But when the Curve model hit the market, and was introduced to my home country Indonesia for the first time in 2006, the craze went on since then.Today, anywhere you go in Jakarta (the capital city), you will see people typing on their curves, javelins, bolds and storms. From students, young adults, biz people to housewifes.. all using BB. In any gathering, ones can feel out of place for not having the BB to network. Amazing phenomenon for the past 2 years!

  • Bambang Tandjung

    I live in Indonesia and I used to live the US as well back in the 80′s.
    I saw the first BB back then in the US around 1996. It was bulky and unpopular.
    But when the Curve model hit the market, and was introduced to my home country Indonesia for the first time in 2006, the craze went on since then.Today, anywhere you go in Jakarta (the capital city), you will see people typing on their curves, javelins, bolds and storms. From students, young adults, biz people to housewifes.. all using BB. In any gathering, ones can feel out of place for not having the BB to network. Amazing phenomenon for the past 2 years!

  • http://homembit.com/ Jomar Silva

    I’m from Brazil and the BlackBerry works very fine here (I have a Bold too).

    The only problem that I see to increase the BB sales in Brazil is that the price of the BlackBerry services still very high, but usually mobile data services in Brazil are very expensive (we even have “first looking cheap” plans, but with a lot of limitations that most of the users will only understand after their first bill…).

    The 3G networks in Brazil are only available on big cities (as Sao Paulo, where I live) but they are very unstable and the bandwidth usually is a joke. Or networks are OK for e-mail, acceptable for mobile browsing but never mind to use it for youtube or similar applications (that’s why I’ve wait until Bold was launched here, because of its Wifi). In most of the country all that we have is poor GPRS networks (with some EDGE areas).

    The Storm will be launched here tomorrow, but I think that the sales won’t be that big. Most of the “geeks” already have their brand new iPhones (almost “a must” from October until December of last year), and they still paying for them (an iPhone 3G it costs at least US$ 1K here… as amazing as it sounds).

    If you need more information about IT&C in general in Brazil, please let me know.

  • http://homembit.com Jomar Silva

    I’m from Brazil and the BlackBerry works very fine here (I have a Bold too).

    The only problem that I see to increase the BB sales in Brazil is that the price of the BlackBerry services still very high, but usually mobile data services in Brazil are very expensive (we even have “first looking cheap” plans, but with a lot of limitations that most of the users will only understand after their first bill…).

    The 3G networks in Brazil are only available on big cities (as Sao Paulo, where I live) but they are very unstable and the bandwidth usually is a joke. Or networks are OK for e-mail, acceptable for mobile browsing but never mind to use it for youtube or similar applications (that’s why I’ve wait until Bold was launched here, because of its Wifi). In most of the country all that we have is poor GPRS networks (with some EDGE areas).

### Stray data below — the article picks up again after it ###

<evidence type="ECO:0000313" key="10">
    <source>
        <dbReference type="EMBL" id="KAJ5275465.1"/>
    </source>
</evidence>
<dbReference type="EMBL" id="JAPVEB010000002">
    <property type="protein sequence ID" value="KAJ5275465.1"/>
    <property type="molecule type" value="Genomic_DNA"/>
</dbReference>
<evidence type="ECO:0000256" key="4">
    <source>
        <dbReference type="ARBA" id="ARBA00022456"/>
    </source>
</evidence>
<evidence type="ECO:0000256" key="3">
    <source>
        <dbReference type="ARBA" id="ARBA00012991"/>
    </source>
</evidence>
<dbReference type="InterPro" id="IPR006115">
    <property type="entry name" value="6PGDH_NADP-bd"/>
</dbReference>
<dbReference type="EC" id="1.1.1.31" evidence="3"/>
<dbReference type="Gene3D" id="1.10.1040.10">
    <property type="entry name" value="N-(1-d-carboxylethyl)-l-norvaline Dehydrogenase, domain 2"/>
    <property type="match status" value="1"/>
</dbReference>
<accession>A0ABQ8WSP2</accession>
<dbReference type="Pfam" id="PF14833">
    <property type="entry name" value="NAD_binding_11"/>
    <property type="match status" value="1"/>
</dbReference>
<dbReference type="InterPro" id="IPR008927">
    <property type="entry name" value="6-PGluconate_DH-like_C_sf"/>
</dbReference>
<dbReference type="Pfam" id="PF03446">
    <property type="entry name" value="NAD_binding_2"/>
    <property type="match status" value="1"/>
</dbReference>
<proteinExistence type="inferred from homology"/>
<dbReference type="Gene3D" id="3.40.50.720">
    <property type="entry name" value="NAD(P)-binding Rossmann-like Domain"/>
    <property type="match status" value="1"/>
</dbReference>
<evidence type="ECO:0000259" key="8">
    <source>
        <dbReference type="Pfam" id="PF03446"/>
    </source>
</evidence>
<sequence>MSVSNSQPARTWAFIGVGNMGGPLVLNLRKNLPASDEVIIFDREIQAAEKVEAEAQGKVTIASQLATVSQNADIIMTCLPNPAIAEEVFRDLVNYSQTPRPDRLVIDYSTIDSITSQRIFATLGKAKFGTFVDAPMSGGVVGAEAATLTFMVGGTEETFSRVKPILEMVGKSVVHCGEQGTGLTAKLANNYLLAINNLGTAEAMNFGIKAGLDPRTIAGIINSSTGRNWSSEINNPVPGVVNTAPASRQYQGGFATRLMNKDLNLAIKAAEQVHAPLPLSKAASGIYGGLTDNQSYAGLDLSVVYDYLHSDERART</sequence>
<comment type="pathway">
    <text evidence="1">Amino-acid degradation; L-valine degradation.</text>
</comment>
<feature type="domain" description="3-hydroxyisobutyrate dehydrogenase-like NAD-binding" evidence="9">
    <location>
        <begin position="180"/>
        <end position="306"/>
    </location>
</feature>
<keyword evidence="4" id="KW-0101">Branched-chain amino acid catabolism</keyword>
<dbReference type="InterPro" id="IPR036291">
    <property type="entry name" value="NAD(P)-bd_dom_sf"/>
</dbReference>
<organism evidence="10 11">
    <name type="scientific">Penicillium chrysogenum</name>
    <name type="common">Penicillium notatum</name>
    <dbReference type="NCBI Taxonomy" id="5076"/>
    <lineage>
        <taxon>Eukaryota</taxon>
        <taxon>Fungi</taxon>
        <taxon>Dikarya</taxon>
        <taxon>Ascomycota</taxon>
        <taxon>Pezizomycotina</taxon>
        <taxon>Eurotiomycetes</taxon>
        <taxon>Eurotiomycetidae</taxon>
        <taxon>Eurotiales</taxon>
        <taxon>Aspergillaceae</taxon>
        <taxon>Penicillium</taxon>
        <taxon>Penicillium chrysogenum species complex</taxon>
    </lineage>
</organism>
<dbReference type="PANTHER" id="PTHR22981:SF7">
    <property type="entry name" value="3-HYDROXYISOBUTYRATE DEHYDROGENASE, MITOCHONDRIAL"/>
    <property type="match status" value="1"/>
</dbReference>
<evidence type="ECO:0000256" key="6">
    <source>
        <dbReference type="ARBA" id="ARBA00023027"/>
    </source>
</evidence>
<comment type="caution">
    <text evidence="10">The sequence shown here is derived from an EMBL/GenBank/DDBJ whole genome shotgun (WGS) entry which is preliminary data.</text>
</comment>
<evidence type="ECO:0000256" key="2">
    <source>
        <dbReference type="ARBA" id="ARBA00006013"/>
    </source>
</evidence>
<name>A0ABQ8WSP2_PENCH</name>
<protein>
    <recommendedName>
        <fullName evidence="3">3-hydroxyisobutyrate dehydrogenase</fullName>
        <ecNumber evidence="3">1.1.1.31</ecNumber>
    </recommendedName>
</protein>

The Storm will be launched here tomorrow, but I think that the sales won’t be that big. Most of the “geeks” already have their brand new iPhones (almost “a must” from October until December of last year), and they still paying for them (an iPhone 3G it costs at least US$ 1K here… as amazing as it sounds).

    If you need more information about IT&C in general in Brazil, please let me know.

  • http://papogp.wordpress.com/ Diego Nei

    The situation here in Brasil is slowly changing due to RIM’s interest on our market. VIVO Carrier was given a huge subside for the Curve 8520, which now sell as cheap as most of their devices (The device is listed as R$1.600, thou I got it for R$400 – Currency is around $1-R$1,73). It is not VIVO, but RIM strategy for getting a better market share. OI Carrier is also on the move to announce how they will deal with this interest. The other two big carriers, Claro and TIM are somewhat established, thou TIM has to rethink the way they deal data if they want to stay on the market (and if I were RIM, I’d force it as fast as possible).

    The carriers are also starting to offer Light BIS packages: Push Email + IM apps. They are half the price of the full BIS package so could get another bit of market for RIM here.

    As a project manager, choosing the Blackberry was almost a no brainer, but like mentioned on the article, we too lack language support from Docs2Go and many other applications.

    The real deals as I see it are: Will Blackberry software (OS and apps) change enough to get the new markets interested enough? Will Brazilian carriers ‘grow up’ and start offering us cheap enough voice and data plans on par with the technology so it is worthy going for a smartphone? (I pay around $65 for voice and BIS. What that this get you guys?)

  • http://papogp.wordpress.com Diego Nei

    The situation here in Brasil is slowly changing due to RIM’s interest on our market. VIVO Carrier was given a huge subside for the Curve 8520, which now sell as cheap as most of their devices (The device is listed as R$1.600, thou I got it for R$400 – Currency is around $1-R$1,73). It is not VIVO, but RIM strategy for getting a better market share. OI Carrier is also on the move to announce how they will deal with this interest. The other two big carriers, Claro and TIM are somewhat established, thou TIM has to rethink the way they deal data if they want to stay on the market (and if I were RIM, I’d force it as fast as possible).

    The carriers are also starting to offer Light BIS packages: Push Email + IM apps. They are half the price of the full BIS package so could get another bit of market for RIM here.

    As a project manager, choosing the Blackberry was almost a no brainer, but like mentioned on the article, we too lack language support from Docs2Go and many other applications.

    The real deals as I see it are: Will Blackberry software (OS and apps) change enough to get the new markets interested enough? Will Brazilian carriers ‘grow up’ and start offering us cheap enough voice and data plans on par with the technology so it is worthy going for a smartphone? (I pay around $65 for voice and BIS. What that this get you guys?)

  • stephen lee

    White people in metallic rice bowl cap simulating samurai ‘do. A comedian-Yakuza gangster actor sporting a photoshopped Bold in his waving hand. This picture is as Japanese as it gets.

  • stephen lee

    White people in metallic rice bowl cap simulating samurai ‘do. A comedian-Yakuza gangster actor sporting a photoshopped Bold in his waving hand. This picture is as Japanese as it gets.